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How Fibonacci can help on your holiday to France

A practical use of the Golden Ratio

As August arrives, thoughts turn to Europe, and having to do all those conversions when on holiday.  No, not pounds to Euros but miles to kilometres, and vice versa.

The conversion rule that I was taught for miles to kilometres was to divide by five and multiply by eight.  Alternatively, if you double the miles and then knock off 20% that achieves the same thing.

But there is another method that saves all this mental arithmetic.  Just learn the Fibonacci sequence off by heart. Lest you’ve forgotten, the Fibonacci sequence begins 0 1, and after that each successive term is the sum of the previous two.  Hence you get:  0  1  1  2  3  5  8  13  21  34  55  89;.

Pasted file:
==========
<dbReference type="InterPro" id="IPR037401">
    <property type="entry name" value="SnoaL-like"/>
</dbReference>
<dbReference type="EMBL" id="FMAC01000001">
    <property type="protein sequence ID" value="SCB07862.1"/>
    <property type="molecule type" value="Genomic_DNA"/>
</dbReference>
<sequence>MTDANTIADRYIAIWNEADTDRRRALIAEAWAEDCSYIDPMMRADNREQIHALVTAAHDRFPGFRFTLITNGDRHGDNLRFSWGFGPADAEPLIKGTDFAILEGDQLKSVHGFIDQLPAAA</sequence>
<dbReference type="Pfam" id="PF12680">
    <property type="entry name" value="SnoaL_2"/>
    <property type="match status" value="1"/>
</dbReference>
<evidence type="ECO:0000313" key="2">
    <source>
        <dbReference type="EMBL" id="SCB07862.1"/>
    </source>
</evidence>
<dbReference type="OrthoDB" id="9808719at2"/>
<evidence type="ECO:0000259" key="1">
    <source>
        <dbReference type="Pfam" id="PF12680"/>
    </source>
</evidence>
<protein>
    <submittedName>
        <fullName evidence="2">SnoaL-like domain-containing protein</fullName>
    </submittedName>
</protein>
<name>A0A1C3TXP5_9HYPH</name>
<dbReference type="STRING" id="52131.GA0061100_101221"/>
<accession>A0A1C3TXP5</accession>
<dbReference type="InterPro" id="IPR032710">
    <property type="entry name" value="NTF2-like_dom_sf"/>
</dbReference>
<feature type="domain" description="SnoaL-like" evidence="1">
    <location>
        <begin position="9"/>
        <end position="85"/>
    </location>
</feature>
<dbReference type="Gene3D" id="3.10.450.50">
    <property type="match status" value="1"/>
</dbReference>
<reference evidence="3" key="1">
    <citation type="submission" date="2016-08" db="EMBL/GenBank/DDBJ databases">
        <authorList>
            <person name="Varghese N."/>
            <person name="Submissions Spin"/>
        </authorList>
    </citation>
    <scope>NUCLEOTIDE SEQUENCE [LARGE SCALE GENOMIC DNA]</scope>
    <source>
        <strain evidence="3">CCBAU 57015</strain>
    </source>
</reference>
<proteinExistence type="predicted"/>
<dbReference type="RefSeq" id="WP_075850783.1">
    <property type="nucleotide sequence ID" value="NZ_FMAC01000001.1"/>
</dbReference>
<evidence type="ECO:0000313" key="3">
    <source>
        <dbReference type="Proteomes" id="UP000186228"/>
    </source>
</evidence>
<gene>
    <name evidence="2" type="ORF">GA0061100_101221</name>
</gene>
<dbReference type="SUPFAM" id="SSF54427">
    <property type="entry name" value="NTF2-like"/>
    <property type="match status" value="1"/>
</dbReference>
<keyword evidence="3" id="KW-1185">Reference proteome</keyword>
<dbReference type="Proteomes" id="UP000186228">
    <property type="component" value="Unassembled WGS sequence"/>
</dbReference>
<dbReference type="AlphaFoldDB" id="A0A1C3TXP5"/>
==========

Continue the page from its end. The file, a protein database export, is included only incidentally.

And now for the conversion.  To convert 55 miles into kilometres, just look up the next number in the Fibonacci sequence: it’s 89, and sure enough 55 miles is 89 kilometres.  To convert from km to miles, find the previous value in the sequence.  34km is 21 miles.

Why does this work?

In the Fibonacci sequence, the ratio of successive terms is approximately equal to the Golden Ratio, which is about 1.6180.  And the further along the Fibonacci you go, the more accurate this approximation becomes.  The correct conversion from miles to km is 1.6093 (to four decimal places).  This is very slightly closer to the Golden Ratio than it is to the 1.6 conversion ratio that is generally taught.  And this means (for all values of 21 km or higher) that the Fibonacci sequence is a more accurate conversion to miles than the 8/5 rule.

There is only one snag in this scheme.  What if you are currently 56km from your destination?  Now you’ve got some tricky decimals to work out. 

At this point the best plan is just to sit tight.  By the time you’ve travelled another kilometre, you will be able to announce the distance in miles almost precisely.